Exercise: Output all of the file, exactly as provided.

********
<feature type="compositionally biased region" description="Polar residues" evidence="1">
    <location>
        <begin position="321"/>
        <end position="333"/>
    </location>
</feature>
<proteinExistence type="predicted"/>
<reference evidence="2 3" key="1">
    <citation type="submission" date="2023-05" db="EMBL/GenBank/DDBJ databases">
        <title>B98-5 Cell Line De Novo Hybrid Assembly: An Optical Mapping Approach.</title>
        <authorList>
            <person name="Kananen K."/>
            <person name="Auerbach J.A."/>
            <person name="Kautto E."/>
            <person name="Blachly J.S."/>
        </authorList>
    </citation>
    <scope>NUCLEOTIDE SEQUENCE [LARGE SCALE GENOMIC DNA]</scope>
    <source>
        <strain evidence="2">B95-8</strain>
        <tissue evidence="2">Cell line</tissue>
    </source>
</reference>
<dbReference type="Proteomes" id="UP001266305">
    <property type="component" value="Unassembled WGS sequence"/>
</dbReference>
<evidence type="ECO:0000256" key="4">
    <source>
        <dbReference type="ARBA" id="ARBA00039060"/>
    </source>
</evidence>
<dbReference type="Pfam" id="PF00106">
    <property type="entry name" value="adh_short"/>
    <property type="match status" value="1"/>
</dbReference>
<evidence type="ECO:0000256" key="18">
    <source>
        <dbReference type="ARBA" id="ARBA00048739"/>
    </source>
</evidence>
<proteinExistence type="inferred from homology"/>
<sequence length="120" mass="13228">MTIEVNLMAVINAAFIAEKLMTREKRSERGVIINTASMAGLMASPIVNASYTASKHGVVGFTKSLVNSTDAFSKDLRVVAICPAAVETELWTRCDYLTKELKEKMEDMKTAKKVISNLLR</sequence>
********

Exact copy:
<feature type="compositionally biased region" description="Polar residues" evidence="1">
    <location>
        <begin position="321"/>
        <end position="333"/>
    </location>
</feature>
<proteinExistence type="predicted"/>
<reference evidence="2 3" key="1">
    <citation type="submission" date="2023-05" db="EMBL/GenBank/DDBJ databases">
        <title>B98-5 Cell Line De Novo Hybrid Assembly: An Optical Mapping Approach.</title>
        <authorList>
            <person name="Kananen K."/>
            <person name="Auerbach J.A."/>
            <person name="Kautto E."/>
            <person name="Blachly J.S."/>
        </authorList>
    </citation>
    <scope>NUCLEOTIDE SEQUENCE [LARGE SCALE GENOMIC DNA]</scope>
    <source>
        <strain evidence="2">B95-8</strain>
        <tissue evidence="2">Cell line</tissue>
    </source>
</reference>
<dbReference type="Proteomes" id="UP001266305">
    <property type="component" value="Unassembled WGS sequence"/>
</dbReference>
<evidence type="ECO:0000256" key="4">
    <source>
        <dbReference type="ARBA" id="ARBA00039060"/>
    </source>
</evidence>
<dbReference type="Pfam" id="PF00106">
    <property type="entry name" value="adh_short"/>
    <property type="match status" value="1"/>
</dbReference>
<evidence type="ECO:0000256" key="18">
    <source>
        <dbReference type="ARBA" id="ARBA00048739"/>
    </source>
</evidence>
<proteinExistence type="inferred from homology"/>
<sequence length="120" mass="13228">MTIEVNLMAVINAAFIAEKLMTREKRSERGVIINTASMAGLMASPIVNASYTASKHGVVGFTKSLVNSTDAFSKDLRVVAICPAAVETELWTRCDYLTKELKEKMEDMKTAKKVISNLLR</sequence>